Apple’s Photos app for iPhone and iPad is perfect for making quick changes or in-depth edits to your photos and videos. You can even use it to copy edits from one photo or video to an entire batch, cutting down on your editing workload. We’ll show you how.
Copy Edits From One Photo or Video to Another
Batch editing on iPhone works using a copy-and-paste approach. To apply edits to a batch of photos or videos, you must first make edits to one.
The batch editing feature will work for edits made using filters as well as edits to exposure, contrast, saturation, tint, etc. It does not work for cropping, straightening, or perspective adjustments.
Open a photo or video and tap “Edit,” then make some changes. Try to think about how these changes will affect other images or videos in your batch when you apply them.
Once you’re happy with how the photo looks, tap on the ellipsis (…) icon in the top-right corner of the screen and tap “Copy Edits” to copy your changes to the clipboard.
Tap “Done” to save your edits and return to the library. Tap on a photo to preview it, then use the ellipsis (…) button in the top-right corner, followed by “Paste Edits” to apply your changes.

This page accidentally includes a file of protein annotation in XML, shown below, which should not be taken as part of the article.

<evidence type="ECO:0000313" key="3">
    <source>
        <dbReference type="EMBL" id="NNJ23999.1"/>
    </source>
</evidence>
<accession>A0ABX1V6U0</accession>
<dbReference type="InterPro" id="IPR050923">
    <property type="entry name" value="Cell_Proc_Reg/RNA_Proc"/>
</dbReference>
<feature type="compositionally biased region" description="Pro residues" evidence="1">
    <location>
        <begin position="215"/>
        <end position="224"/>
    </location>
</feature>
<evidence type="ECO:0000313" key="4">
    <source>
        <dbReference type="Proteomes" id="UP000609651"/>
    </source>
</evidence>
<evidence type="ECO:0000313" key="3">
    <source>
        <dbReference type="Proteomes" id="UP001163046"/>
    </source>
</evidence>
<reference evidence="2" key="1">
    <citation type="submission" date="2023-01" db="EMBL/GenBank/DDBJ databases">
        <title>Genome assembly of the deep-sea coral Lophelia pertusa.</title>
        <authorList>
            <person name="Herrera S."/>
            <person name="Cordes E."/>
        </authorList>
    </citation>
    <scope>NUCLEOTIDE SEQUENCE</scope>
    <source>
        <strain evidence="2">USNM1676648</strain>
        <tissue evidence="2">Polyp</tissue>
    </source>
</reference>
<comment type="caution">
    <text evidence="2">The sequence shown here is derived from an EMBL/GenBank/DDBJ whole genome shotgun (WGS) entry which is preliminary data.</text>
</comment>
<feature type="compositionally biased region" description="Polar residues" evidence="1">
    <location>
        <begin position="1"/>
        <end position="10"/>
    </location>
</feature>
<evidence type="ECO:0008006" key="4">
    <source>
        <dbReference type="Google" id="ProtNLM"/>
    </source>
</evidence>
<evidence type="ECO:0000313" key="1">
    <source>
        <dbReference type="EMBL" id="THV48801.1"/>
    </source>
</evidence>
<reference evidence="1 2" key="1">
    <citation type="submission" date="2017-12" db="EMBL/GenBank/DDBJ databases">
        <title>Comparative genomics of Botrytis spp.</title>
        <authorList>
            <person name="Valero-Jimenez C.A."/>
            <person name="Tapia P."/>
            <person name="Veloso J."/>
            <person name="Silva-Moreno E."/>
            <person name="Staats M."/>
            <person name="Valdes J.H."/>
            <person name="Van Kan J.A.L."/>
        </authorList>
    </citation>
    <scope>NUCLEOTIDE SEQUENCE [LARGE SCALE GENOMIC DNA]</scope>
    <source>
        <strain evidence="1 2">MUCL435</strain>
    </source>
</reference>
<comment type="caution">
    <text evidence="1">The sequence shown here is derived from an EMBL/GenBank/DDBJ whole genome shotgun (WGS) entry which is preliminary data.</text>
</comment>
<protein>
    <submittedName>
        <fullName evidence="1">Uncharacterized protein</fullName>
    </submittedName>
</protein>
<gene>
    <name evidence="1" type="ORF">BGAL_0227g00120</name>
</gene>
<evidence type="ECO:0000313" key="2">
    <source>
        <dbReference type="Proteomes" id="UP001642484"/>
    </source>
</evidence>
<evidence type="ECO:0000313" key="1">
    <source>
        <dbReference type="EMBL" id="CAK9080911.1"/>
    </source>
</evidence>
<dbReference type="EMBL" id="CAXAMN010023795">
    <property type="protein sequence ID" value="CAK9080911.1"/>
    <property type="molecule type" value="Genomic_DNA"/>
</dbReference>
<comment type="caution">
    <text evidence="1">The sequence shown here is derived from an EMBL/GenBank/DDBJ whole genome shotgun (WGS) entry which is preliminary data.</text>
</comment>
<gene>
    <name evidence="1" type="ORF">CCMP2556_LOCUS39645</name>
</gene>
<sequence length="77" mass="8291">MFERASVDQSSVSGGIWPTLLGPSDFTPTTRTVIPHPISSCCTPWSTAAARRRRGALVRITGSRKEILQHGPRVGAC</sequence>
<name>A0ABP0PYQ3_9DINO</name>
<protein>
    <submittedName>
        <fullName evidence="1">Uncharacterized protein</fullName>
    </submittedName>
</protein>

If you want to apply your edits to more than one photo, you can do this from the main library view. First, hit “Select” and then tap as many photos as you’d like to apply your edits to.
Now tap on the ellipsis icon (…) in the bottom-right corner of the screen and tap “Paste Edits” to make adjustments to the entire batch.
Don’t like the changes you made? You can tap “Edit” then “Revert” on an individual photo or video to return to the original.
You can also do this on a batch scale by tapping “Select” and selecting the photos you would like to revert. Then, choose “Revert to Original” under the ellipsis (…) menu.
If you can’t see the option to copy or paste your edits, you’ll need to ensure you’re running iOS 16. Check for iPhone updates under Settings > General > Software Update.
Great for Photos Shot Under Similar Conditions
Batch editing can be a real timesaver, especially if you want to achieve a similar look and feel from a batch of photos.
For example, you could go for a striking, high-contrast black and white look by desaturating your captures (using the saturation tool), boosting the contrast, increasing the black point, and even pushing the exposure up.
If you’re after a less radical look, shooting conditions should ideally remain the same between photos. For example, batch editing could be useful for simply increasing the brightness of a set of photos shot on the beach on a hazy afternoon.
More Editing Tips for Better Photos
Understanding how to edit using the Photos app can significantly improve the results you get from your iPhone’s camera.
You can also apply a few simple tips to make your images pop and boost dynamic range to recover details from shadows and highlights (especially if you shoot in RAW).